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Complement. The entire crew of a vessel is called the “complement”. The complement can be subdivided into, for example, the officer complement, and the rating complement.

 

Consortium. A group of shipowners may agree to offer their ships to an organisation formed by the members of the group for the organisation (the "consortium") to operate. "Shipping pools" are one form of consortia, generally operating in the tramp shipping, bulk trades. In liner trades, liner conferences fulfil much the same function except that each member company operates its ship independent of a centralised control organisation. In chartering practice, the administration organisation of a consortium or shipping pool can charter ships in or -out as necessary to carry out its cargo commitments or earn acceptable revenue.

 

Class surveyors’ assistance to vessel. If a vessel has sustained damage to such an extent that her seaworthiness may be affected, the master will contact the surveyor of the classification society, in order to ascertain what repairs have to be carried out for the maintenance of class.

Cross trades. On trade routes between two places or countries the ships belonging to each country may have a large share of the trade but ships belonging to other countries may be allowed to carry cargo as “cross traders”.

Ceiling.The ceiling consists of wooden planks laid on top of the double bottom tanks. The planks are laid longitudinally and prevent contact between the cargo and the double bottom.

Cover note. A contract of marine insurance concluded when the proposal of the assured is accepted by the insurer, whether the policy is then issued or not. For the purpose of showing when the proposal was accepted, reference may be made to the slip or cover note or other customary memorandum of the contract, although it may be unstamped.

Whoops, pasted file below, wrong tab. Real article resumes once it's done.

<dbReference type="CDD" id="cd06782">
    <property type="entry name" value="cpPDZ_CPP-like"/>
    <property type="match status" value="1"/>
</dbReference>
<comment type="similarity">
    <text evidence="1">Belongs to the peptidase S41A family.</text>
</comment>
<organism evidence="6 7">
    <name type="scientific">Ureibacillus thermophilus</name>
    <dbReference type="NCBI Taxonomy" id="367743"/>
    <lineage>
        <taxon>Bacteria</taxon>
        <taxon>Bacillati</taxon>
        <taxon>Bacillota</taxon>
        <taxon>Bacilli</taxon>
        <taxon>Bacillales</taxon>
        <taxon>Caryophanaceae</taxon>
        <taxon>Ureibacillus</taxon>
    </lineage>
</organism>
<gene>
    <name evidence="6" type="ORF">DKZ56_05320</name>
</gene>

Colliery working days. This is a description of type of laytime depending on the ordinary working hours of the colliery from which the coal will be delivered to the vessel. The working days are related to normal times and in normal circumstances. Colliery holidays will be "holidays" if an exception to laytime exists in the charterparty (for example, "SHEX"). If the workers in a colliery are on strike, the delay is not excepted from the laytime, unless, of course, there is an appropriate "strike clause", unless a Sunday or holiday occurs during the strike.

 

Consol. This expression is an abbreviation found in sailing schedules and advertisements of liner services.

Carrier. The carrier of goods under a bill of lading to which the. Hague-Visby Rules apply includes the shipowner or the charterer who enters into a contract of carriage with a shipper.

Customary. This word usually refers to the rate at which cargo operations are to take place and may affect the time the vessel is made available by the owner for these operations.

Cargo and bills of lading. The bill of lading is essentially a receipt for cargo. Therefore the statements in the document connecting the bill of lading and cargo are of great importance to the buyer of the goods, the consignee or endorsee, the banks in a documentary credits system and the possibility of liability of the earner. Statements can refer to the nature, condition, quality and quantity of the cargo.

 

Calendar month. A vessel may be fixed on a time charter basis, either for the period occupied by a certain voyage; e.g., "for one voyage from the UK and/or Continent to Australia via port or ports in charterers' option" or for the term of ". . . calendar months, commencing from time of delivery at . . ." the port agreed upon.

Concentrates. This is a material in small particle form which results from a processing of natural ore. The main hazard associated with concentrates is that moisture entrained in the particles may settle out and the surface reach a nearly fluid state which will affect the ship’s stability if the cargo shifts. Moreover, some concentrates, such as iron concentrates produced when iron is crushed dry, contain sulphur so that if concentrates become damp the sulphur reacts with the oxygen in the surrounding air to produce heat. Compartments containing concentrates should not be ventilated in order to reduce the oxygen content.

 

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